GARLAND, Texas—“Get inside the conference room now!” a man in camouflage yelled at me. Pamela Geller, president of the American Freedom Defense Initiative, had just wrapped up her Draw Muhammad cartoon contest at the Curtis Culwell Center with a short speech, and I had just stepped outside the room. Several others in the hallway rushed with me to the door and, back in the conference room, the doors were immediately closed.
The room was oddly quiet. A hush fell over the crowd of about 150, as if we were listening for something outside. Then a camo-clad security guard with a rifle got up on stage and announced that a cop and two suspects had been shot; Garland police spokesman Joe Harn told us we would be moving into a more secure room in the building. We filed through concrete block hallways into the central auditorium, where a “Congratulations to the Class of 2015” banner hung on the wall. Sitting in the stands, it was oddly quiet still. People talked in whispers. Now and then, a laugh would echo through the otherwise empty hall. Thirty minutes later, the lights went off, all but two near the door, and for the first time, I felt a tightness in my chest, a weakness in my legs. I was standing near a stage: I glanced under it, wondering for a few seconds if it would be safe if something happened, and how far underneath it I could get if shots were fired. But security was calm. We looked at each other with raised eyebrows, shaking our heads in the near darkness. A man nearby held his wife in front of him, clasping her arms, looking into her eyes as he talked to her quietly.
Geller had organized the contest in response to a Stand With the Prophet conference in January and had called for submissions of Prophet Muhammad cartoons. Sunday’s event in Garland was planned to recognize the winner among what Geller described as more than 350 entries. A prize of $12,500 went to the winner, Albanian-American cartoonist Bosch Fawstin.
Even driving up to the Curtis Culwell Center before the event, the mammoth parking lot was completely marked off with yellow tape, and police vehicles were stationed at every entrance. My ID was checked twice before I was asked to park with the media, reportedly some distance away from where police later were investigating a possible explosive device. To enter the building, I walked through a metal detector, and there was applause—apparently I was the first attendee not to set off the alarm. The attendees looked like they would have fit in at any Tea Party gathering: cowboy hats, T-shirts emblazoned with eagles and “Don’t Tread on Me.” There were almost as many women as men, most 40 and up; a black man with dreadlocks in a Texas Rangers jersey; a white man in his mid-50s in a floppy beige fishing hat. Alexander, who wouldn’t give his last name, was wearing a cowboy hat and a tight T-shirt that read “#defendfreedom,” an American flag in his left hand, and said he was born in India to Christian parents and also had lived in Kuwait. Two other men were in conversation, with one saying he had read the Quran through twice and praising the website CitizenWarrior.com as a great resource.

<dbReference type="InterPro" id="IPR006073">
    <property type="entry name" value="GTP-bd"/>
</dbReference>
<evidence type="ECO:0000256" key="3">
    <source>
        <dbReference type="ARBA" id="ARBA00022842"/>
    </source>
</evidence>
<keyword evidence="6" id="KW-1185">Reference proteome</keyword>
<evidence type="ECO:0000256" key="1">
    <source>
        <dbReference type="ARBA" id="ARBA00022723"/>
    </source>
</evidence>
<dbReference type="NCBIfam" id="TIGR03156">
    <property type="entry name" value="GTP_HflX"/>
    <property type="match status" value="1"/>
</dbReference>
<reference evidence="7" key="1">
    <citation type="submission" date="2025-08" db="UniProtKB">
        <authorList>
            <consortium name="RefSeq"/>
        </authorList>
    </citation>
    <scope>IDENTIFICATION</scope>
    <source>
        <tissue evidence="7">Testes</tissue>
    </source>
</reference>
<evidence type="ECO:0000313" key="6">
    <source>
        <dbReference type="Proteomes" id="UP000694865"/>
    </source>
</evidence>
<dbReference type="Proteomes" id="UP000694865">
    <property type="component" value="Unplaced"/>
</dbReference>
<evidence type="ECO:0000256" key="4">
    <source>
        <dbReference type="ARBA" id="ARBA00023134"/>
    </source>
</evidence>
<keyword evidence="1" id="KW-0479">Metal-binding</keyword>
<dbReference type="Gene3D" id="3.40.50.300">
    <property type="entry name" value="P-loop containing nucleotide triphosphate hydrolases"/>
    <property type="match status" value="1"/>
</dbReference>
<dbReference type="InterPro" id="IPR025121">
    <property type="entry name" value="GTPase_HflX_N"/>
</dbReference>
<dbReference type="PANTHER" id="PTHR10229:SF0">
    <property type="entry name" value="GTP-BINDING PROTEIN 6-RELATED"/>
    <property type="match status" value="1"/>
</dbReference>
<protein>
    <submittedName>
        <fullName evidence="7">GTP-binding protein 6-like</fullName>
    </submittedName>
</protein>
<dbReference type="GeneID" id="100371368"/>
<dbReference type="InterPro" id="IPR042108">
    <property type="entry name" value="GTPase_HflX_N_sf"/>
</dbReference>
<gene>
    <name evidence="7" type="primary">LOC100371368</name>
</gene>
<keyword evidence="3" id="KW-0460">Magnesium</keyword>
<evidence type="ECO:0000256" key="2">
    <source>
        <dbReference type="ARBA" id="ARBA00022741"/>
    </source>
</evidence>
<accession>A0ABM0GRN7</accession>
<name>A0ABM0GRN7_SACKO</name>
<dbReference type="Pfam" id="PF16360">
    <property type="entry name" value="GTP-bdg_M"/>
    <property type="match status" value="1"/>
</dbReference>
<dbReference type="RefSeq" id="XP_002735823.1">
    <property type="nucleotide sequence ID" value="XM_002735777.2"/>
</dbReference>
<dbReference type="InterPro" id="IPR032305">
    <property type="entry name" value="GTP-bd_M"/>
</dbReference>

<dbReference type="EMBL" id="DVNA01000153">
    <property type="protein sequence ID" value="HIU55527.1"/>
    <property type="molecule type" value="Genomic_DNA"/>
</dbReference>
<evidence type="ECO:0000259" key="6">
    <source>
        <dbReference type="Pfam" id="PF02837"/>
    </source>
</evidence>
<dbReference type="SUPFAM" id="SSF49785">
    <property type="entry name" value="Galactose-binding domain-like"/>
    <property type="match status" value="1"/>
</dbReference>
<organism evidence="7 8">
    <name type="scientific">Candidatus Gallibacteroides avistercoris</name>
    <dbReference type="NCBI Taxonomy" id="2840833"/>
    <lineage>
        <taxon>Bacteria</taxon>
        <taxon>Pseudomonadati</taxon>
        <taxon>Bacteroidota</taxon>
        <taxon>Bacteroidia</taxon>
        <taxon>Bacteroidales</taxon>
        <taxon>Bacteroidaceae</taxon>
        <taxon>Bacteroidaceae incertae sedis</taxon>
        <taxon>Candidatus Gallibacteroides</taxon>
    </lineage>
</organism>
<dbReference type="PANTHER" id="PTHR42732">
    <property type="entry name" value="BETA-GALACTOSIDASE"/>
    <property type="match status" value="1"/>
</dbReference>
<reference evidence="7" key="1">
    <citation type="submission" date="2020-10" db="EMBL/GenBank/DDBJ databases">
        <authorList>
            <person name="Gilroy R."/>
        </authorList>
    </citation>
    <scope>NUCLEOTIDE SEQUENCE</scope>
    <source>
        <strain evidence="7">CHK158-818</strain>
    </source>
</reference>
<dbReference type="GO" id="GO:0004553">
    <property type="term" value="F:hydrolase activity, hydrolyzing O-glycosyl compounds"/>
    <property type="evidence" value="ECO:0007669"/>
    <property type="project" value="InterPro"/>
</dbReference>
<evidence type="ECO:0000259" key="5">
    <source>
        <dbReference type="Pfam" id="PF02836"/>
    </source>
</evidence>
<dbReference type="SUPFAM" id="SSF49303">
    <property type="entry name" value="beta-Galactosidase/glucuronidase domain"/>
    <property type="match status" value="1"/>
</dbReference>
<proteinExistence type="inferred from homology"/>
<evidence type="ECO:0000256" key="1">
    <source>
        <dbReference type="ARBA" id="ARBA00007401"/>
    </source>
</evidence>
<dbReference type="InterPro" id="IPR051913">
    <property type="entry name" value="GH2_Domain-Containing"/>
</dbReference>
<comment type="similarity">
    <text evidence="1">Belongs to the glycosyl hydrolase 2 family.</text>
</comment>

When Geller stepped up to the podium, the room fell silent. Closing my eyes for a moment, I recognized the rhythm immediately: the singsong cadence of a preacher, New York accent notwithstanding. I had expected the often shrill persona I had heard online, but this Geller was mesmerizing: gentle, encouraging, motherly even. Now and then “amens” echoed through the room, often after references to the Bible. Geller was quick: Eight to 10 minutes and she was done, introducing the controversial Dutch politician Geert Wilders, who, flanked by several security guards, didn’t enter the room until Geller called his name.
Wilders spoke for 15 minutes, didactic, explaining why, he said, Islam was an ideology not a religion. The crowd gave him several standing ovations, not because his speech was rousing but because of what his presence represented: how long he has been fighting Islam, how much security he needs, how two U.S. Muslim congressmen tried to keep him out of the country.
It was left to Geller and Freedom Defense Initiative co-founder Robert Spencer to announce the contest winner, Bosch Fawstin, who was raised Muslim but now says he worships at the church of Ayn Rand. The platinum-blond Fawstin talked about growing up Muslim and his realization it wasn’t for him. He talked about the new comic he’s working on—a superhero dressed in pigskin, practicing “pigotry.” Muslim mistreatment of gays, he said, is another reason he draws Muhammad. “You tell me I cannot draw Muhammad,” he said. “I will draw Muhammad!”
Sometime during or after Geller’s short closing speech, two gunmen opened fire on a security guard outside the center, wounding him before they were killed by police. He was later treated at a hospital and released. Inside the auditorium, we were finally told that police would be putting us on buses to travel to a safer location. They were too concerned about the parking lot and the possible explosive device, they said, to allow us to get back to our cars. Forty-eight at a time, we shuffled onto buses, and there we were still waiting as I wrote this report, several miles away. We would not be seeing our cars, police said, until at least Monday.